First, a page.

Tag Archives: Roman Empire

Byzantium: The Decline and Fall

The last in the series is an ever-more dizzying whirligig of passing characters and incidents, few of them with enough purchase for this to be more than a shallow parade. Maybe that is the nature of the subject matter, given … Continue reading

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Byzantium: The Apogee

Second volume: more of the same, equally entertaining and well-written, with the same caveats. Most monstrous character: Basil the Macedonian, who maneuvered himself from stable boy to imperial confidant to Michael III, murdered the emperor’s uncle (who had effectively been … Continue reading

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Byzantium: The Early Centuries

John Julius Norwich, author of this history of the Eastern Roman Empire from the founding of Constantinople in 330 until the coronation in 800 in Rome by the Pope of Charlemagne as rival Emperor of the West, is a jolly … Continue reading

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Istanbul: The Imperial City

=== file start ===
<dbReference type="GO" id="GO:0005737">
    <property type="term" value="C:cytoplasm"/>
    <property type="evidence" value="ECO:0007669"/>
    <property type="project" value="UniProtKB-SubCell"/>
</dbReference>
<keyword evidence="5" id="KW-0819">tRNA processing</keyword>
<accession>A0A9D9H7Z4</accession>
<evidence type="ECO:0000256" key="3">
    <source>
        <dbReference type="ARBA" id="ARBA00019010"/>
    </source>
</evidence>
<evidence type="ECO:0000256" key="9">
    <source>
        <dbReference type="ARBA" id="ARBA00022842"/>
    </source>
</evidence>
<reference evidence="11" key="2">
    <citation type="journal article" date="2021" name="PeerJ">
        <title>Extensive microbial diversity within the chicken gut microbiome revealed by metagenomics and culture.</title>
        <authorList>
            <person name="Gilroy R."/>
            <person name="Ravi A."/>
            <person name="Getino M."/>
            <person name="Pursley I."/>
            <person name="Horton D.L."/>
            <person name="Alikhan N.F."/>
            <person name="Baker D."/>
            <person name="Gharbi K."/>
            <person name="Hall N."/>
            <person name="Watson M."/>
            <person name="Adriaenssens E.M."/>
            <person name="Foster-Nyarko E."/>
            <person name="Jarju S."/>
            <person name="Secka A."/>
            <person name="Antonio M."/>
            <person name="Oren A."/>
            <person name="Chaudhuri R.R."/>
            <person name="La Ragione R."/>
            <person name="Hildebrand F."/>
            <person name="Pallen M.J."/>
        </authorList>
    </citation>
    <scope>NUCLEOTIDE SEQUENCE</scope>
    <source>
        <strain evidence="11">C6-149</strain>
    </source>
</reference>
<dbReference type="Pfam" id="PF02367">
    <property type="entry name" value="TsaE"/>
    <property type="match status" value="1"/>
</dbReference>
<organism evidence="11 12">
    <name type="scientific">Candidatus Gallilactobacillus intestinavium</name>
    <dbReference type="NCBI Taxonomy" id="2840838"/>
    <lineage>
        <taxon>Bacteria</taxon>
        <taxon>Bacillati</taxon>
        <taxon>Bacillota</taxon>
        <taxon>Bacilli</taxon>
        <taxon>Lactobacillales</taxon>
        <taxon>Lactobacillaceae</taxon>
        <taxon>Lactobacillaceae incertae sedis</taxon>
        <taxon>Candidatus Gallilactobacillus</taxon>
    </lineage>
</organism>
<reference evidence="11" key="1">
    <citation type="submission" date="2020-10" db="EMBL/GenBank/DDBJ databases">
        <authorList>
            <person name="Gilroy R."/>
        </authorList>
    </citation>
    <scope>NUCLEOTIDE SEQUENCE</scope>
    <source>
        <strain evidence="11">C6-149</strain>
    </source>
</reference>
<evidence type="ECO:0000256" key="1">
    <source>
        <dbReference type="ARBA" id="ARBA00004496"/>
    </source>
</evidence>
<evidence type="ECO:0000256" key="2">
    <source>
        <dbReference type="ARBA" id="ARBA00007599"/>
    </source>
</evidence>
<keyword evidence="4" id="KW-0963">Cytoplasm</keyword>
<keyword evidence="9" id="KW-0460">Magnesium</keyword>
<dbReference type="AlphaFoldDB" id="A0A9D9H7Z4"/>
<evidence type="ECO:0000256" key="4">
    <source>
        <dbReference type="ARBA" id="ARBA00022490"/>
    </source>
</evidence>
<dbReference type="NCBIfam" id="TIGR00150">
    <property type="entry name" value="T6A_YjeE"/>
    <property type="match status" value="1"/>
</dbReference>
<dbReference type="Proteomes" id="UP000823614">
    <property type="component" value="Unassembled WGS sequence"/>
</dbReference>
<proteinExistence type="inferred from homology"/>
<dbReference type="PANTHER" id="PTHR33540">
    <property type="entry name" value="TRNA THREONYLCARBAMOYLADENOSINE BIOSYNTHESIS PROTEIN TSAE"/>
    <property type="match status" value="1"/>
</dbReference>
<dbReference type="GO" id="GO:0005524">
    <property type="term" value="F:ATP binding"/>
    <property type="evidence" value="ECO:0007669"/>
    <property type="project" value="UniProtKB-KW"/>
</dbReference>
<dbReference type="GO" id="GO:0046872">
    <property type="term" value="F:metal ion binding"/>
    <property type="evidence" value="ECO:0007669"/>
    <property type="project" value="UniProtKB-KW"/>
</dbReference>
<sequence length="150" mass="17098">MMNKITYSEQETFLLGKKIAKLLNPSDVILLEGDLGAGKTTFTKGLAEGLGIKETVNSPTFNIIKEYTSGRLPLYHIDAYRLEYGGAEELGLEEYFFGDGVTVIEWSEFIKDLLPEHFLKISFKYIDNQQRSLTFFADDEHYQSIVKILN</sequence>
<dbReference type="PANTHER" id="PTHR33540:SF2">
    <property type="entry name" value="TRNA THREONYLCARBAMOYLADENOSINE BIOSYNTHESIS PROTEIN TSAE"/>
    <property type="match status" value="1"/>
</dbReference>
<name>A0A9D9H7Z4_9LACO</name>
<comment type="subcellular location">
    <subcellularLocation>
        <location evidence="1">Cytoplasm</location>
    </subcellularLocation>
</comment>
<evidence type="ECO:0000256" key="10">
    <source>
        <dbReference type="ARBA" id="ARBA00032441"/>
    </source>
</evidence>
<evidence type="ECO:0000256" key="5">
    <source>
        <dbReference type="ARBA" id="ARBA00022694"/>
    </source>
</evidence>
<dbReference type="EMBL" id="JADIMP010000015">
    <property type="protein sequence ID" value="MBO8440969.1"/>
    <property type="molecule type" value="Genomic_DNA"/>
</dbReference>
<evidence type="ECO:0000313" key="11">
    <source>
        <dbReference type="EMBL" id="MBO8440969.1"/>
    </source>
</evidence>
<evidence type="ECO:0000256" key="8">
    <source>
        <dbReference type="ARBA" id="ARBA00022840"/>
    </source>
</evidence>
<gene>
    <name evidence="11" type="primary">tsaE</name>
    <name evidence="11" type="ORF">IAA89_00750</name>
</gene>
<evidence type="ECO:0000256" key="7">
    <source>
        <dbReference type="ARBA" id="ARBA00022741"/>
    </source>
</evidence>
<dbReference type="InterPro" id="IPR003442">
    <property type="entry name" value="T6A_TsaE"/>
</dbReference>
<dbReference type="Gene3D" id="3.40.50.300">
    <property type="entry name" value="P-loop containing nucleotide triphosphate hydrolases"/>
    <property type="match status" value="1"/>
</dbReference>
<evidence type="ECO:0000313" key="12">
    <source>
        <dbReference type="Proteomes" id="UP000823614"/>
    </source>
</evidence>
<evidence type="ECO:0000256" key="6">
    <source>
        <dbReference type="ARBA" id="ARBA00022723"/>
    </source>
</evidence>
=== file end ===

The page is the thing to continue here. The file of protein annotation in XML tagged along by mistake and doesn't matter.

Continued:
This book about Byzantium/Constantinople/Istanbul, by the American teacher John Freely, is a curious read. It purports to be a chronological history of the city, yet is in fact mostly a string of anecdotes about the doings of its sometime rulers … Continue reading

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back to Byzantium

Once again in Istanbul: Asia to the left, Europe to the right, with the Sea of Marmara in the background and the Blue Mosque and Aya Sofia on the hill: By the Marmara shore, this is all that remains of … Continue reading

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the man who invented Europe

On Sunday afternoon, Aachen is a quietly typical German bourgeois town, with a brass band playing in the Cathedral square and teenagers wearing t-shirts emblazoned with legends like NEW YORK FUCKING CITY. It has hot springs, which, along with its … Continue reading

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48 hours in Moravia

On into Moravia, the other half of the Czech lands. Long vistas of rolling land, field and heath and forests that are just as cool and dense and lush, if a little more coniferous than in Bohemia. At a small … Continue reading

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